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Frey's most diverse album: a small jewel; yours to discover.
Themis-Athena | from somewhere between California and Germany | 02/28/2002
(5 out of 5 stars)
"The year was 1980, and the "Eagles pressure cooker" had neared the point of blowing up several times throughout the production of their studio album "The Long Run," released the prior year after the three grueling years of production which had inspired its title. And now, Glenn Frey finally couldn't take it any longer. He wanted to release solo albums and produce records for and with other artists. He wanted to do things outside the music business. He wanted the fun back in his life. And so one day, shortly after the benefit concert fort California Senator Alan Cranston (D) which would be the band's last live appearance, he called up Don Henley, the other half of the songwriting duo at the core at the Eagles, and told his stunned band mate exactly this. While many other things doubtlessly also contributed to the band's breakup, this phone call played a central role in it.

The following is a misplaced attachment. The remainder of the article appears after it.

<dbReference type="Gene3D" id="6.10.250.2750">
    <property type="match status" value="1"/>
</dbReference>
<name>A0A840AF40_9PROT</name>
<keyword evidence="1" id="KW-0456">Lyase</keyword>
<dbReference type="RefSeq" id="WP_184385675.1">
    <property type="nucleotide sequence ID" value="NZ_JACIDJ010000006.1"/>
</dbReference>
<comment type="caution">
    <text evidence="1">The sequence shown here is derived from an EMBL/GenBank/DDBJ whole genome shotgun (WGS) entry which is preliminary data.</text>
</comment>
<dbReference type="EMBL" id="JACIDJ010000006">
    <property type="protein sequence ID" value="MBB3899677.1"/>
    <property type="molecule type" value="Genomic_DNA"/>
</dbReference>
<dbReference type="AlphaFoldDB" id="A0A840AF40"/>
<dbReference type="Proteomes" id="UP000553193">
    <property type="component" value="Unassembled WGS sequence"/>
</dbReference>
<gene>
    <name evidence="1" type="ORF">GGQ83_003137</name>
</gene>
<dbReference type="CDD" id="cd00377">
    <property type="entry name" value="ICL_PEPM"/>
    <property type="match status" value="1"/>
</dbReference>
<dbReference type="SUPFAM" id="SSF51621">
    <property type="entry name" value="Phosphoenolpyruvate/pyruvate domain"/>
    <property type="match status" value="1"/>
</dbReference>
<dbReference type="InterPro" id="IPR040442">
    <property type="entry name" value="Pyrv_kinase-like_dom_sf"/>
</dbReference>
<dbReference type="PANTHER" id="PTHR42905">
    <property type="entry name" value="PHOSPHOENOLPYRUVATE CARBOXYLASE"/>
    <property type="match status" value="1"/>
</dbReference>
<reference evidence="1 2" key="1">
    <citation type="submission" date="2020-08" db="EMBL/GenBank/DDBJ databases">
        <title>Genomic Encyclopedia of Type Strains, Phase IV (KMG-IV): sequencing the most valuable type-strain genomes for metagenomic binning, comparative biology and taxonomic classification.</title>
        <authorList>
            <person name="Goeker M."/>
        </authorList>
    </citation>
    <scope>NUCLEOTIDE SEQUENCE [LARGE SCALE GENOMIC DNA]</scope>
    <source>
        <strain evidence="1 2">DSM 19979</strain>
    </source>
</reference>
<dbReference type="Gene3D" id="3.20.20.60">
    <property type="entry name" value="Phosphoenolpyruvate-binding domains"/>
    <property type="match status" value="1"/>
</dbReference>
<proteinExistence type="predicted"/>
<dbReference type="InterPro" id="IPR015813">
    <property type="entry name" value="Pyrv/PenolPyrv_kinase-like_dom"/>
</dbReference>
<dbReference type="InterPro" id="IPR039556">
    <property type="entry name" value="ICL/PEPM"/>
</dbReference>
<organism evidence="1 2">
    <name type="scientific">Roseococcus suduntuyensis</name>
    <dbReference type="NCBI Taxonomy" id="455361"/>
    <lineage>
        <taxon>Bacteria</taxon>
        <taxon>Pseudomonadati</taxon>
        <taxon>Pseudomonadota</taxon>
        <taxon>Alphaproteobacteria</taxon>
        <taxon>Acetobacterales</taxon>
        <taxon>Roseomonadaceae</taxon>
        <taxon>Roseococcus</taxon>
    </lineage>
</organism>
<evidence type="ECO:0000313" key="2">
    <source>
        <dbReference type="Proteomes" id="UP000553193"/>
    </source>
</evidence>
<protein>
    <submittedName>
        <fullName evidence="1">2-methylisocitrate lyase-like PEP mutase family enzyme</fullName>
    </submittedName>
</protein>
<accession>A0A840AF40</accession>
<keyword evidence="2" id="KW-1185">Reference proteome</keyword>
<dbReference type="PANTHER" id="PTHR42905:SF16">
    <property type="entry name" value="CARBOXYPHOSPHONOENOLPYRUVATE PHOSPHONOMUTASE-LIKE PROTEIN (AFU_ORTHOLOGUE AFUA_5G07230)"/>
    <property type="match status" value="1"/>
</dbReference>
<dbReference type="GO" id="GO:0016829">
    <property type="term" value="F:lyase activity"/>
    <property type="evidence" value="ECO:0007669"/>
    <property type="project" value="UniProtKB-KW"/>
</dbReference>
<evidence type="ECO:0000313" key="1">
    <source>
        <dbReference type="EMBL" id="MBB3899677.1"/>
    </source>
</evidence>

Freed from the "pressure cooker," Frey in 1982 released an album tellingly entitled "No Fun Aloud," the overall mood of which was set by the light, funky, brass-inflected type of R&B which would be characteristic of his following albums as well. (Frey is from Detroit and counts Bob Seger as one of his earliest musical influences.) Songs such as "Partytown" and "I've Been Born Again" reflect feelings he may very well not have known for a while. Even the satirical "All Those Lies" is a rather tongue-in-cheek take on people who get tangled up in the web of their own lies from time to time, rather than the acid social commentary which Don Henley would churn out in his own first solo release, "I Can't Stand Still," that very same year. And while Frey did sprinkle in that occasionally more pointed note in his follow-up albums (e.g., "Better in the U.S.A." on 1984's "Allnighter," "Smuggler's Blues," written for the "Miami Vice" TV series, and the title track of 1988's "Soul Searchin'"), he mostly stayed true to the musical style coined on his first solo album.